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Starbucks is still ‘sensitive to consumer demands’ amid food price inflation: Analyst

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Morningstar Analyst Sean Dunlop breaks down Starbucks' third-quarter earnings beat, the chain's global sales growth, and how the brand is faring against inflationary factors and China's COVID shutdowns.

Video Transcript

- Taking a look at Starbucks shares, reporting their earnings today. As we can see, the stock up about 2% in after-hours trading. Let's take a deeper dive into this. We'll break down the results. With us now is Morningstar analyst Shawn Dunlop. So as we saw there, despite the headwinds, Starbucks still pulling ahead here. What are your big takeaways from this?

SEAN DUNLOP: Yeah. I think going into the quarter, there are three things I was really looking for. The first is was we going to see any sort of softening in consumer demand? Were people going to trade down the menu or out of the category entirely as they saw their real incomes declining? Two, what did profitability look like? Were we starting to make our way through this triumvirate of cost headwinds that we've seen? And then three, is there anything structurally impaired about the business moving forward? And sort of as we check through those boxes, there's a lot to be encouraged about.

So top line momentum was pretty strong. In the United States, I had 10% comparable store sales. We ended up getting 9%. But it was encouraging to see that split between price and traffic, meaning that you don't see consumers entirely trading out of that category. In terms of profitability, you had restaurant margins in the United States were about 19%, 19 and 1/2%. They were as strong as we've seen them since the fourth quarter, fiscal fourth quarter a year ago.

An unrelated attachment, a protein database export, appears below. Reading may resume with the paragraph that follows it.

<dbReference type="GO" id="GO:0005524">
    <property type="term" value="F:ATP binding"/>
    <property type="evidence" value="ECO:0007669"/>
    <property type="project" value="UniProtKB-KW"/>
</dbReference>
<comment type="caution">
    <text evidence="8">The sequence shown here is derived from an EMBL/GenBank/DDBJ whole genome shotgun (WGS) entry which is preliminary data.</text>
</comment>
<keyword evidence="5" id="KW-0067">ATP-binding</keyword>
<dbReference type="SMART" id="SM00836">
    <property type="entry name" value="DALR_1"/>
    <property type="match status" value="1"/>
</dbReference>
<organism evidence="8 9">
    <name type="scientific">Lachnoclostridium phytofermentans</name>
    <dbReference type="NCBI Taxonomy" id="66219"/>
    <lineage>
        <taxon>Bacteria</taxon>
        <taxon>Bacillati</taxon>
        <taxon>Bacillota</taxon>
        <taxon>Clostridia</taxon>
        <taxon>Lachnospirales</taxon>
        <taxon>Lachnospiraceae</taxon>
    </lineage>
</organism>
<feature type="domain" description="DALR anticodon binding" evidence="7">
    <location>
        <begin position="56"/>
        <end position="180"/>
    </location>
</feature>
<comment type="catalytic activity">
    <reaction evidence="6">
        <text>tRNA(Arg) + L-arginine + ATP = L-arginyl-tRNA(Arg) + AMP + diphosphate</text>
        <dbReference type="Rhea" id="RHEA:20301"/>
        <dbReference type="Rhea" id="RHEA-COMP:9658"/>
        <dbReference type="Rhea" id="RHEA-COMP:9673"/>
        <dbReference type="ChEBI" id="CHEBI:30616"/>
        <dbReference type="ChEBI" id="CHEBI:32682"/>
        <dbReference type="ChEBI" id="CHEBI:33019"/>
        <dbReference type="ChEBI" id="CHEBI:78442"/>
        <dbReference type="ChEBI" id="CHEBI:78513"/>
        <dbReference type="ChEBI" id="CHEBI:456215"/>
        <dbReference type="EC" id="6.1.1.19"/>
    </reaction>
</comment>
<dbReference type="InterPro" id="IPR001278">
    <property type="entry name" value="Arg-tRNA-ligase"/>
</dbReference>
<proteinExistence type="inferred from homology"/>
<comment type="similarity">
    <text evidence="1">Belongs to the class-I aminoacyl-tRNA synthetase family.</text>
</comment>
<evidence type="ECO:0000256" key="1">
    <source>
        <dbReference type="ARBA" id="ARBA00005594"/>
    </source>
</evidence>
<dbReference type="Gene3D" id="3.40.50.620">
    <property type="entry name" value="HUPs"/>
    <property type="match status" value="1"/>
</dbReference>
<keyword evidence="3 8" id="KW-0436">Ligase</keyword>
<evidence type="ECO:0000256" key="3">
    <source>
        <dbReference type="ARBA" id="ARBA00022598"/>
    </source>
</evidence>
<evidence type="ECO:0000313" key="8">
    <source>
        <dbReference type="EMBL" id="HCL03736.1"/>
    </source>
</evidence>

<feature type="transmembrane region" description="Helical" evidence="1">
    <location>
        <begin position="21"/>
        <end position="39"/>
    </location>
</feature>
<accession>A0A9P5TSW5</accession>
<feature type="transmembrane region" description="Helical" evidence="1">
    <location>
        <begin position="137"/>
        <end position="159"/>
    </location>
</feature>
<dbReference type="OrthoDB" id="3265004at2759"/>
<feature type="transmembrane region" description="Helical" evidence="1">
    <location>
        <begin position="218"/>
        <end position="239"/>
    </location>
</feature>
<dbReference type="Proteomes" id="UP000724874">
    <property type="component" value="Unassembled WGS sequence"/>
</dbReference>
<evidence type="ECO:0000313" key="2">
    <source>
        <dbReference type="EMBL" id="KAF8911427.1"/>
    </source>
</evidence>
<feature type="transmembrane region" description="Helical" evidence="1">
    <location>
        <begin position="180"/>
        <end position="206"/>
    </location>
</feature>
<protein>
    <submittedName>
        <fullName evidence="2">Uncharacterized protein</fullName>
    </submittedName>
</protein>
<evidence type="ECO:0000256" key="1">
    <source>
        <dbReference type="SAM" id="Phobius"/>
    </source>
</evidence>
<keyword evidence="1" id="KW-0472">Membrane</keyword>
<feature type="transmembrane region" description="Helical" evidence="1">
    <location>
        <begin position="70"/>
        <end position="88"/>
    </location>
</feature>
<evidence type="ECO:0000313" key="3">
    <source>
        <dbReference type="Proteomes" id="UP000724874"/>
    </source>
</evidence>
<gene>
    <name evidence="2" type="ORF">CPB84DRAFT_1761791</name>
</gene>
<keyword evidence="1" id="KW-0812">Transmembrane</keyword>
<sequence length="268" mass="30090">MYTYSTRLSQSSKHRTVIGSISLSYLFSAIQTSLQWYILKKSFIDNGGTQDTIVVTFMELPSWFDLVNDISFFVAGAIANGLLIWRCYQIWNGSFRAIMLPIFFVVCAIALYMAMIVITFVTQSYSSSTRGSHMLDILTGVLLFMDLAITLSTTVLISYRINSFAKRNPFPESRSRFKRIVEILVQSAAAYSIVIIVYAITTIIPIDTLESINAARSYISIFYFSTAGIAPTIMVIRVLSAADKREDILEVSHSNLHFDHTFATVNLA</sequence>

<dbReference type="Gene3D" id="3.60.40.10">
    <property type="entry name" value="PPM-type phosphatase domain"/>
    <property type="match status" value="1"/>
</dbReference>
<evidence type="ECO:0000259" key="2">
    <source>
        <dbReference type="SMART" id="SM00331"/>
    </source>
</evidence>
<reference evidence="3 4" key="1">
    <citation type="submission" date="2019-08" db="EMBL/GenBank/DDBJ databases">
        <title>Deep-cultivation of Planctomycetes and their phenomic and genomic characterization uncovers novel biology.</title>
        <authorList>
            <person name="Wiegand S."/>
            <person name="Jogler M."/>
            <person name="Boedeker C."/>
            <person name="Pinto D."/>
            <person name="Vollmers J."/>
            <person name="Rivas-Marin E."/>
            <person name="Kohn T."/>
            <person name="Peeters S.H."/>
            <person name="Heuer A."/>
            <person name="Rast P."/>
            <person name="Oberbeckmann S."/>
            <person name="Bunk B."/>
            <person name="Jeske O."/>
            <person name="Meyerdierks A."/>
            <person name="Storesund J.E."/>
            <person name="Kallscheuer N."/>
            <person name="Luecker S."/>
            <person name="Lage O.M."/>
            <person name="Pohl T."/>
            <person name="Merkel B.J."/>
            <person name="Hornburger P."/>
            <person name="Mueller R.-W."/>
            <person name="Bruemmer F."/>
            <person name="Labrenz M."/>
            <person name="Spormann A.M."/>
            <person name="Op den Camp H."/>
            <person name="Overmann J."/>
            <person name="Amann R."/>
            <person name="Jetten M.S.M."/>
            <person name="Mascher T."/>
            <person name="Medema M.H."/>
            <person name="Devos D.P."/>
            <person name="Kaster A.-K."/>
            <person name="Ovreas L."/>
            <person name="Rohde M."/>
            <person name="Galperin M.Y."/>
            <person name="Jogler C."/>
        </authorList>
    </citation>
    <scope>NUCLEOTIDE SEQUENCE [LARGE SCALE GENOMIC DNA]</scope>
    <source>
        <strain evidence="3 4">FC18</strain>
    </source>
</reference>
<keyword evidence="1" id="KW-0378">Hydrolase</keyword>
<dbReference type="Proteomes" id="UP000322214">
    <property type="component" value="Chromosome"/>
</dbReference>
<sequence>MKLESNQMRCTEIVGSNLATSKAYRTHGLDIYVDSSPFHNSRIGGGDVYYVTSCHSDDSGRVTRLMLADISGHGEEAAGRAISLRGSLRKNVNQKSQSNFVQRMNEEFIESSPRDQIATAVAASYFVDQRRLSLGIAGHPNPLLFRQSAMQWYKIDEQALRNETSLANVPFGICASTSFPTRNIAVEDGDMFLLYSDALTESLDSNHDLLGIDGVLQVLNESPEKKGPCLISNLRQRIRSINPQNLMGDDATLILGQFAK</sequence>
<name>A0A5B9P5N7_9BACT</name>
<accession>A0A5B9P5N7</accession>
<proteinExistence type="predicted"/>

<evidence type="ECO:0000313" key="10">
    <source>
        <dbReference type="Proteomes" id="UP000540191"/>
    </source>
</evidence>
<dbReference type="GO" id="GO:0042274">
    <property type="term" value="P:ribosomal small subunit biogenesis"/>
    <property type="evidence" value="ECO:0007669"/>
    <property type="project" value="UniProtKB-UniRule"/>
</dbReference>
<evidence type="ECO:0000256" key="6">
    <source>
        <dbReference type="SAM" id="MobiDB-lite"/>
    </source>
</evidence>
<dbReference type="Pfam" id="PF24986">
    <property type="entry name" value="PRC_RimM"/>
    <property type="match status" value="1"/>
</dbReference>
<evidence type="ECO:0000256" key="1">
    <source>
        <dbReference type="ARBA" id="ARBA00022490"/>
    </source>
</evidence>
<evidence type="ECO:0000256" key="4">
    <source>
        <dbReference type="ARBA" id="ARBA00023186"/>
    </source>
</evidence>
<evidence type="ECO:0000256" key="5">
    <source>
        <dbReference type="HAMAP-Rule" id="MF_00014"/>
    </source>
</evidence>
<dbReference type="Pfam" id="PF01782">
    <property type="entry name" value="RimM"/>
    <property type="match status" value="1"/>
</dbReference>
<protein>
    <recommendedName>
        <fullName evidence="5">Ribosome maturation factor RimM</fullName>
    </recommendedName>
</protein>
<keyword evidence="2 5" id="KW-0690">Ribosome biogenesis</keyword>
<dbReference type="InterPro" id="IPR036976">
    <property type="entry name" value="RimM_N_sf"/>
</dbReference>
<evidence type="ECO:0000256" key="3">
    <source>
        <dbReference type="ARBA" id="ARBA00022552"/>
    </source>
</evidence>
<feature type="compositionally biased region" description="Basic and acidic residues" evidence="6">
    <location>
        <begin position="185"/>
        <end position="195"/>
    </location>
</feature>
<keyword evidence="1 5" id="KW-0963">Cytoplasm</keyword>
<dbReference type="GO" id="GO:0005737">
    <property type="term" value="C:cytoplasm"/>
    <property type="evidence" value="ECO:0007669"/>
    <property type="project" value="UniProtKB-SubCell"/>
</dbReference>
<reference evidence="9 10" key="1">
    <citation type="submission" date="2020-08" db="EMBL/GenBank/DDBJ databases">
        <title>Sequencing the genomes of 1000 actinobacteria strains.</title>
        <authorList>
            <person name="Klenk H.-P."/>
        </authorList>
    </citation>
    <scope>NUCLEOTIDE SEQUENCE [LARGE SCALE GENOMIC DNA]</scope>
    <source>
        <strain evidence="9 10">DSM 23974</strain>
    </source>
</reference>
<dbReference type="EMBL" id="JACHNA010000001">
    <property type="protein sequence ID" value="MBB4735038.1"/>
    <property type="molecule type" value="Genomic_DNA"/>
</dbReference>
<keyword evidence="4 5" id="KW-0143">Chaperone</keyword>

And that's certainly encouraging. And in terms of the long-term health of the business, growing those China units a little bit north of 12% is a really big vote of confidence in that market and something that we like to see, particularly with the pressure that we saw in terms of comps and in terms of profitability in the international segment. So all things considered, pretty good.

- And Sean, just to jump in there, in a note to Yahoo finance you said that Starbucks is a lot more sensitive to those margin headwinds, with nearly 80% to 85% of sales tied to company-owned stores. Of course, Starbucks CFO saying that consumer demand is not slowing down in the release. But should an economic downturn happen, how do you think that Starbucks would fare here?

SEAN DUNLOP: Yeah. It's a good question. It is an affordable luxury product. But it is not a luxury product. So Starbucks is sensitive to consumer demand. It is a cyclical product. And as you point out, when 80% to 85% of sales tied to those company-owned stores, Starbucks finds themselves a lot more sensitive to pressures below the line, the inflation that we've seen in food costs, the inflation that we've seen in restaurant labor, and the inflation that we've seen and continue to see in fuel and utilities.

So when you consider Starbucks results versus an operator that's heavily franchised like Yum! brands or Restaurant Brands International or McDonald's, they're going to be quite a bit more volatile. And as consumers trade down a little bit down the menu and they look for value, typically in terms of what you get for the money, a lot of those QSR operators like McDonald's or Domino's tend to outperform on a relative basis at least.